Magnitude 6.4 Earthquake Jolts Indonesia's West Sumatra Province; No Tsunami Alert

An earthquake measuring magnitude 6.4 jolted Indonesia's West Sumatra province on Monday. The authorities have ruled out the possibility of a tsunami. The quake hit West Sumatra near Pariaman at 10.29 local time.

According to the United States Geological Survey (USGS), the quake was at a depth of 11.9 km (7.39 miles).

Two earthquakes hit Indonesian province of Aceh, causes injuries and damage
A woman drives her motorcycle past a section of road damaged following this week's strong earthquake in Pidie Jaya, Aceh province, Indonesia, December 10, 2016. Reuters

The epicentre of the earthquake was at 116 km northwest of Kepulauan Mentawai (Mentawai islands) district and the shallow of 10 km under the seabed, Xinhua news agency said.

The 6.4-magnitude quake is classified as the main shock, as another 5.9-magnitude quake struck at 5.34 a.m.

The coast of Sumatra had witnessed a quake of magnitude 6.0 last week, sending people fleeing their homes but with no casualties or damage reported. The shallow quake occurred in the waters off the southwestern coast of Sumatra island, Jakarta Post had reported.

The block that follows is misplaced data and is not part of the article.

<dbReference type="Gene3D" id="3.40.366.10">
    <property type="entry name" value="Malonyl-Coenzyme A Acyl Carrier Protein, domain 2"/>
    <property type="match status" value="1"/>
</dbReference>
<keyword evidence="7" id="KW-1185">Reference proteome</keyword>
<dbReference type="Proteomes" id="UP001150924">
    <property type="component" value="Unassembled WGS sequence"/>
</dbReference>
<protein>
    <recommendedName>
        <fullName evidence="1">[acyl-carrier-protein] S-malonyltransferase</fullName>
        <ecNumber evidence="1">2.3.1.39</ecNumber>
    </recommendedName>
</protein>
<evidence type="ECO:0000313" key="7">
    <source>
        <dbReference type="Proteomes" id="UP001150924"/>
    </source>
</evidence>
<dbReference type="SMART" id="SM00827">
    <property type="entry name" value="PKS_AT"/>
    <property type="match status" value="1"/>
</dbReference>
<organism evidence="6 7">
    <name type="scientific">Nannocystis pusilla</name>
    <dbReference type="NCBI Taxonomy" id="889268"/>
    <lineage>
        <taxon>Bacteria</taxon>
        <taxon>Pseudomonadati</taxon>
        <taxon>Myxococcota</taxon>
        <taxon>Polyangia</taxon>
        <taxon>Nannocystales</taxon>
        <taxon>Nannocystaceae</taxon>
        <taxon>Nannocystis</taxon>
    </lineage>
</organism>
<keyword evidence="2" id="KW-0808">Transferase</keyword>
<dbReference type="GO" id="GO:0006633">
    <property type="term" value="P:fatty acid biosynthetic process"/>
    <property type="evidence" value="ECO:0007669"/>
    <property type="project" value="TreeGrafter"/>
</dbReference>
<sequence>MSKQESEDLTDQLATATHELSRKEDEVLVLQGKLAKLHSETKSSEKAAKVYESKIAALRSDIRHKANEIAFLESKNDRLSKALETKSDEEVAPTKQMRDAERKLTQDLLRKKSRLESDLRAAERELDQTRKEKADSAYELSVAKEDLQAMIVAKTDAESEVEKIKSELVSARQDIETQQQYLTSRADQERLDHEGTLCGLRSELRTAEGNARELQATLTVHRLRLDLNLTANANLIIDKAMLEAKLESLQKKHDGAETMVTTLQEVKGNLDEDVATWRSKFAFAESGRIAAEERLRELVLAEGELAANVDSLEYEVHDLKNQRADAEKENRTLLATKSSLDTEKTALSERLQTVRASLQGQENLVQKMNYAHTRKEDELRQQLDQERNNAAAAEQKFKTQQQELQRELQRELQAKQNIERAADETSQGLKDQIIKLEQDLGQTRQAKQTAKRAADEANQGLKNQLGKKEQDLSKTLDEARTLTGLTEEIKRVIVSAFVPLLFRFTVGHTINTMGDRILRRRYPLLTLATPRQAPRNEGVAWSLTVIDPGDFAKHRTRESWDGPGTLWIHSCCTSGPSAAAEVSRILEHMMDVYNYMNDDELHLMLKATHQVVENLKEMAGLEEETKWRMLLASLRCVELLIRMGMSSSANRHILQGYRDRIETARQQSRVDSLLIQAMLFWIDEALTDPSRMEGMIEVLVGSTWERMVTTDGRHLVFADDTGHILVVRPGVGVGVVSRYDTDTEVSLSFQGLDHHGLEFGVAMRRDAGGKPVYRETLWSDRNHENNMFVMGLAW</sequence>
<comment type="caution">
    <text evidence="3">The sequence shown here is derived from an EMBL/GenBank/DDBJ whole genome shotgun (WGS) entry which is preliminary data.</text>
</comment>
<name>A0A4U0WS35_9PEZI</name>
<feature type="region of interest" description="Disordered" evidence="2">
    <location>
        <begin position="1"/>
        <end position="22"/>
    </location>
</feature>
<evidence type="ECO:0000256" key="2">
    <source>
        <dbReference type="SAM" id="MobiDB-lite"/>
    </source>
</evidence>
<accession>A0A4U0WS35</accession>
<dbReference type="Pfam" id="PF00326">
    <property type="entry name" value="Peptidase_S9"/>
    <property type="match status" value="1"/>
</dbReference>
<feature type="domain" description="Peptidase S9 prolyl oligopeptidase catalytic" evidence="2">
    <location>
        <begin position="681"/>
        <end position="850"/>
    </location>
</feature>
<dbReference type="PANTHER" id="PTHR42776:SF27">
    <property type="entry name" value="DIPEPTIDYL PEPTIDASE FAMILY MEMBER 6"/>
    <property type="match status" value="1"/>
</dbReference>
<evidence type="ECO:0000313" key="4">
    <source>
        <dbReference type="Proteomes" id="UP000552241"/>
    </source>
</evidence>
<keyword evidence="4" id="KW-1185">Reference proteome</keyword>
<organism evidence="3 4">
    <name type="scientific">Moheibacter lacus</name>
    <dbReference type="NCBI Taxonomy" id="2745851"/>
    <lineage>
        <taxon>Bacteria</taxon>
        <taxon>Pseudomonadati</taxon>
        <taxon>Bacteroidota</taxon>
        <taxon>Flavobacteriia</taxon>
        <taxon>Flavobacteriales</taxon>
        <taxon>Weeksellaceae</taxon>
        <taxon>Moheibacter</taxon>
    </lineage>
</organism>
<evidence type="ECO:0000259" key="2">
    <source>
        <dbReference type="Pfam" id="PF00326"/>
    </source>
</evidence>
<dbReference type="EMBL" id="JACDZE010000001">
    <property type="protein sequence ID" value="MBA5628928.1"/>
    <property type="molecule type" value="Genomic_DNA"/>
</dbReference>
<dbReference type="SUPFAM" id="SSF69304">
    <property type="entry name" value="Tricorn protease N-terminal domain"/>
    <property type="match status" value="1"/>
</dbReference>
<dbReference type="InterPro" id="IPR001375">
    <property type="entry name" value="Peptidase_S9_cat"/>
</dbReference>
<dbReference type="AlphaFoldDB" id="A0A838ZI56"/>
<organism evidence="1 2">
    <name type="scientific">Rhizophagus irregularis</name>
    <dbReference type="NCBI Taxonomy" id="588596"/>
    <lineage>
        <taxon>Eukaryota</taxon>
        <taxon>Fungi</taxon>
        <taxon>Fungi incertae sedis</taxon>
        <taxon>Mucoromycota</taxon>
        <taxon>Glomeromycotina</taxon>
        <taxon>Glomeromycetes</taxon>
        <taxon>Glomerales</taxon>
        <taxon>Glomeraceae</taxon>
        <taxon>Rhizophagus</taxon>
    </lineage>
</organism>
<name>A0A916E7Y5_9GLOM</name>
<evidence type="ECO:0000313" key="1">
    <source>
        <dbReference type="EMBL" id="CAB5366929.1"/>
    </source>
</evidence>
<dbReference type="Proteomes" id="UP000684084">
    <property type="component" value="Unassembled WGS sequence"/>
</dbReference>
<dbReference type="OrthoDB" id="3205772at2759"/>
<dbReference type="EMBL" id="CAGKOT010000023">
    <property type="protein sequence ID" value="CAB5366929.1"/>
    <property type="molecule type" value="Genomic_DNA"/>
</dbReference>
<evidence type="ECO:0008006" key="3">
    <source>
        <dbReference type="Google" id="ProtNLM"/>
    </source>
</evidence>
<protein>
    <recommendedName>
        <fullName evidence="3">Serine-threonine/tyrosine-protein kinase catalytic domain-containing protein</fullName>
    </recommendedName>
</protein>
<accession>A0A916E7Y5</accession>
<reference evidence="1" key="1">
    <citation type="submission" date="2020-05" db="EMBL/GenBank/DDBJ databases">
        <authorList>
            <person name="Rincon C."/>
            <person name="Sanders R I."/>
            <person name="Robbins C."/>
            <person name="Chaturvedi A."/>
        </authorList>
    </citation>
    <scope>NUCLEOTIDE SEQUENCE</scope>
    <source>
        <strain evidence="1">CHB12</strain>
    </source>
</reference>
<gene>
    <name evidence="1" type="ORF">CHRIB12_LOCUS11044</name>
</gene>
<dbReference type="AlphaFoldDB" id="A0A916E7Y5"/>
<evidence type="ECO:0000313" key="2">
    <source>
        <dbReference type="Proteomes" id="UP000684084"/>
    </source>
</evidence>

Pacific Ring of Fire

Straddling the so-called Pacific Ring of Fire, Indonesia is regularly hit by earthquakes.

In 2018, a devastating 6.2-magnitude quake and subsequent tsunami struck the city of Palu, in Sulawesi, killing thousands.

A 9.1 magnitude quake off the north of Indonesia's Sumatra island on Boxing Day 2004 triggered a tsunami that swept over coastal areas of Indonesia, Sri Lanka, India, Thailand and nine other countries, killing more than 230,000 people.

In January last year, at least 35 people were killed after a 6.2-magnitude earthquake struck Indonesia's Sulawesi island.

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